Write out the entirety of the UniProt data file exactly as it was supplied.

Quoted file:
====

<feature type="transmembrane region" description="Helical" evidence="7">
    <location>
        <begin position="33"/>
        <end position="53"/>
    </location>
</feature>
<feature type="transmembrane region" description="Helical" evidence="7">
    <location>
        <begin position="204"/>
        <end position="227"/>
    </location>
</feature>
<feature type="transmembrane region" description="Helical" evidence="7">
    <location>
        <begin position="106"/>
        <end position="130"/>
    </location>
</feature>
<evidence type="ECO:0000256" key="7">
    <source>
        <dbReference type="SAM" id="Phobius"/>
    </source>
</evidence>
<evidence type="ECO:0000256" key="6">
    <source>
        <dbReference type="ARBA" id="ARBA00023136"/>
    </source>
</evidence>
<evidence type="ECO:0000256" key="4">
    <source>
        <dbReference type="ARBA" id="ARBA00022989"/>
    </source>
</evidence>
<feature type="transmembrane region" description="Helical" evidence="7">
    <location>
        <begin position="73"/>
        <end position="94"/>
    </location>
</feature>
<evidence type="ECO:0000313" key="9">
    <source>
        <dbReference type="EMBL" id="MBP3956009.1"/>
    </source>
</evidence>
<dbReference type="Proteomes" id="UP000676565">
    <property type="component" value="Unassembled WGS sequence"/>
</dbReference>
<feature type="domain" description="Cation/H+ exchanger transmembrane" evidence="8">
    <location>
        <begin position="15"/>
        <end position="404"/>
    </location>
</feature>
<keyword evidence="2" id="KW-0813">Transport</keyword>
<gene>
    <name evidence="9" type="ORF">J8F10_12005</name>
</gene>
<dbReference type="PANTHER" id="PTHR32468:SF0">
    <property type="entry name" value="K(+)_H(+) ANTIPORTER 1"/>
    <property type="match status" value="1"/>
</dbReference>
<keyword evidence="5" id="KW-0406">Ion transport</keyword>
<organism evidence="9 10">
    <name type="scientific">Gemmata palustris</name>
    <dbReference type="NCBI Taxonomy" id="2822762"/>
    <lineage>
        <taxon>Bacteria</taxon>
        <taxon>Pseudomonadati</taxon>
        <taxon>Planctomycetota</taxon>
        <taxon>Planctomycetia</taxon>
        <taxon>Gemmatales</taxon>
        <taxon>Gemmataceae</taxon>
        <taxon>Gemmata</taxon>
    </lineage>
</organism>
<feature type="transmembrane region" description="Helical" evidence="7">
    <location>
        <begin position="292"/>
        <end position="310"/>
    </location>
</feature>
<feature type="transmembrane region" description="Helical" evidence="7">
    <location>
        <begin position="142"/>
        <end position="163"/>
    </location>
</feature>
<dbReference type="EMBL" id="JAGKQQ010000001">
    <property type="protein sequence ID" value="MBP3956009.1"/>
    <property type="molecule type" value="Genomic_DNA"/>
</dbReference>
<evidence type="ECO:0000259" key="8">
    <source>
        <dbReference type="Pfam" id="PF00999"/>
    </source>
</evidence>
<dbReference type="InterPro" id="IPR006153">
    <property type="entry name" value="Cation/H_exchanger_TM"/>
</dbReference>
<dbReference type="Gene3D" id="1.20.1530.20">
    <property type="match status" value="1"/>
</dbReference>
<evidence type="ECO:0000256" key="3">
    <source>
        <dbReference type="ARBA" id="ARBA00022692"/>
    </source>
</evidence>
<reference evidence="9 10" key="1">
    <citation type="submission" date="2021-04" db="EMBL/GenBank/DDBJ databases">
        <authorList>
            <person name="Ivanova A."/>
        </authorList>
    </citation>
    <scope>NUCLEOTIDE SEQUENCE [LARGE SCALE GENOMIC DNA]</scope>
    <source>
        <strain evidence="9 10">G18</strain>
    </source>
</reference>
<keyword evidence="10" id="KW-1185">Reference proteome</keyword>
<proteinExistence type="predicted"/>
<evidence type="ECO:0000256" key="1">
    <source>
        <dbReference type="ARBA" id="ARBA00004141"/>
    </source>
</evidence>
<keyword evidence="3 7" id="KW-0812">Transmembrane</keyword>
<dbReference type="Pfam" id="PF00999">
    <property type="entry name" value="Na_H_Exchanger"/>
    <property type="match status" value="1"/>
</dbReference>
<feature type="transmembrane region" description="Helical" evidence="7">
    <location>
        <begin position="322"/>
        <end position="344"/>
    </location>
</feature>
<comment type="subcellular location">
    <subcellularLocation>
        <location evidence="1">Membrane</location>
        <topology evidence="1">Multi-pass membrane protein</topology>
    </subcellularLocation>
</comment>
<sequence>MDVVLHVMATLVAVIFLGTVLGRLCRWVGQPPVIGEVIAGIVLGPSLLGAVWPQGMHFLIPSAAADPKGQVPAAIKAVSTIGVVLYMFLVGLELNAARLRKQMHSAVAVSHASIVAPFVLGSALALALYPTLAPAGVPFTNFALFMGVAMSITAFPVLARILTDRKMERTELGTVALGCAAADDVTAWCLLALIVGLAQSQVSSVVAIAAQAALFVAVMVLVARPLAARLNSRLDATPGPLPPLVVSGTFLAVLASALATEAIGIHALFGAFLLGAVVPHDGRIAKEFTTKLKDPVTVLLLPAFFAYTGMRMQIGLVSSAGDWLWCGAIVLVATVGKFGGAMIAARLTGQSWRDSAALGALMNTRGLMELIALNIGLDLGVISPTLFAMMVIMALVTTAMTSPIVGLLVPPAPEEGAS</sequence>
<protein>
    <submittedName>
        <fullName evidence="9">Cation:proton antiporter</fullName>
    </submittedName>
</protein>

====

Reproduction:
<feature type="transmembrane region" description="Helical" evidence="7">
    <location>
        <begin position="33"/>
        <end position="53"/>
    </location>
</feature>
<feature type="transmembrane region" description="Helical" evidence="7">
    <location>
        <begin position="204"/>
        <end position="227"/>
    </location>
</feature>
<feature type="transmembrane region" description="Helical" evidence="7">
    <location>
        <begin position="106"/>
        <end position="130"/>
    </location>
</feature>
<evidence type="ECO:0000256" key="7">
    <source>
        <dbReference type="SAM" id="Phobius"/>
    </source>
</evidence>
<evidence type="ECO:0000256" key="6">
    <source>
        <dbReference type="ARBA" id="ARBA00023136"/>
    </source>
</evidence>
<evidence type="ECO:0000256" key="4">
    <source>
        <dbReference type="ARBA" id="ARBA00022989"/>
    </source>
</evidence>
<feature type="transmembrane region" description="Helical" evidence="7">
    <location>
        <begin position="73"/>
        <end position="94"/>
    </location>
</feature>
<evidence type="ECO:0000313" key="9">
    <source>
        <dbReference type="EMBL" id="MBP3956009.1"/>
    </source>
</evidence>
<dbReference type="Proteomes" id="UP000676565">
    <property type="component" value="Unassembled WGS sequence"/>
</dbReference>
<feature type="domain" description="Cation/H+ exchanger transmembrane" evidence="8">
    <location>
        <begin position="15"/>
        <end position="404"/>
    </location>
</feature>
<keyword evidence="2" id="KW-0813">Transport</keyword>
<gene>
    <name evidence="9" type="ORF">J8F10_12005</name>
</gene>
<dbReference type="PANTHER" id="PTHR32468:SF0">
    <property type="entry name" value="K(+)_H(+) ANTIPORTER 1"/>
    <property type="match status" value="1"/>
</dbReference>
<keyword evidence="5" id="KW-0406">Ion transport</keyword>
<organism evidence="9 10">
    <name type="scientific">Gemmata palustris</name>
    <dbReference type="NCBI Taxonomy" id="2822762"/>
    <lineage>
        <taxon>Bacteria</taxon>
        <taxon>Pseudomonadati</taxon>
        <taxon>Planctomycetota</taxon>
        <taxon>Planctomycetia</taxon>
        <taxon>Gemmatales</taxon>
        <taxon>Gemmataceae</taxon>
        <taxon>Gemmata</taxon>
    </lineage>
</organism>
<feature type="transmembrane region" description="Helical" evidence="7">
    <location>
        <begin position="292"/>
        <end position="310"/>
    </location>
</feature>
<feature type="transmembrane region" description="Helical" evidence="7">
    <location>
        <begin position="142"/>
        <end position="163"/>
    </location>
</feature>
<dbReference type="EMBL" id="JAGKQQ010000001">
    <property type="protein sequence ID" value="MBP3956009.1"/>
    <property type="molecule type" value="Genomic_DNA"/>
</dbReference>
<evidence type="ECO:0000259" key="8">
    <source>
        <dbReference type="Pfam" id="PF00999"/>
    </source>
</evidence>
<dbReference type="InterPro" id="IPR006153">
    <property type="entry name" value="Cation/H_exchanger_TM"/>
</dbReference>
<dbReference type="Gene3D" id="1.20.1530.20">
    <property type="match status" value="1"/>
</dbReference>
<evidence type="ECO:0000256" key="3">
    <source>
        <dbReference type="ARBA" id="ARBA00022692"/>
    </source>
</evidence>
<reference evidence="9 10" key="1">
    <citation type="submission" date="2021-04" db="EMBL/GenBank/DDBJ databases">
        <authorList>
            <person name="Ivanova A."/>
        </authorList>
    </citation>
    <scope>NUCLEOTIDE SEQUENCE [LARGE SCALE GENOMIC DNA]</scope>
    <source>
        <strain evidence="9 10">G18</strain>
    </source>
</reference>
<keyword evidence="10" id="KW-1185">Reference proteome</keyword>
<proteinExistence type="predicted"/>
<evidence type="ECO:0000256" key="1">
    <source>
        <dbReference type="ARBA" id="ARBA00004141"/>
    </source>
</evidence>
<keyword evidence="3 7" id="KW-0812">Transmembrane</keyword>
<dbReference type="Pfam" id="PF00999">
    <property type="entry name" value="Na_H_Exchanger"/>
    <property type="match status" value="1"/>
</dbReference>
<feature type="transmembrane region" description="Helical" evidence="7">
    <location>
        <begin position="322"/>
        <end position="344"/>
    </location>
</feature>
<comment type="subcellular location">
    <subcellularLocation>
        <location evidence="1">Membrane</location>
        <topology evidence="1">Multi-pass membrane protein</topology>
    </subcellularLocation>
</comment>
<sequence>MDVVLHVMATLVAVIFLGTVLGRLCRWVGQPPVIGEVIAGIVLGPSLLGAVWPQGMHFLIPSAAADPKGQVPAAIKAVSTIGVVLYMFLVGLELNAARLRKQMHSAVAVSHASIVAPFVLGSALALALYPTLAPAGVPFTNFALFMGVAMSITAFPVLARILTDRKMERTELGTVALGCAAADDVTAWCLLALIVGLAQSQVSSVVAIAAQAALFVAVMVLVARPLAARLNSRLDATPGPLPPLVVSGTFLAVLASALATEAIGIHALFGAFLLGAVVPHDGRIAKEFTTKLKDPVTVLLLPAFFAYTGMRMQIGLVSSAGDWLWCGAIVLVATVGKFGGAMIAARLTGQSWRDSAALGALMNTRGLMELIALNIGLDLGVISPTLFAMMVIMALVTTAMTSPIVGLLVPPAPEEGAS</sequence>
<protein>
    <submittedName>
        <fullName evidence="9">Cation:proton antiporter</fullName>
    </submittedName>
</protein>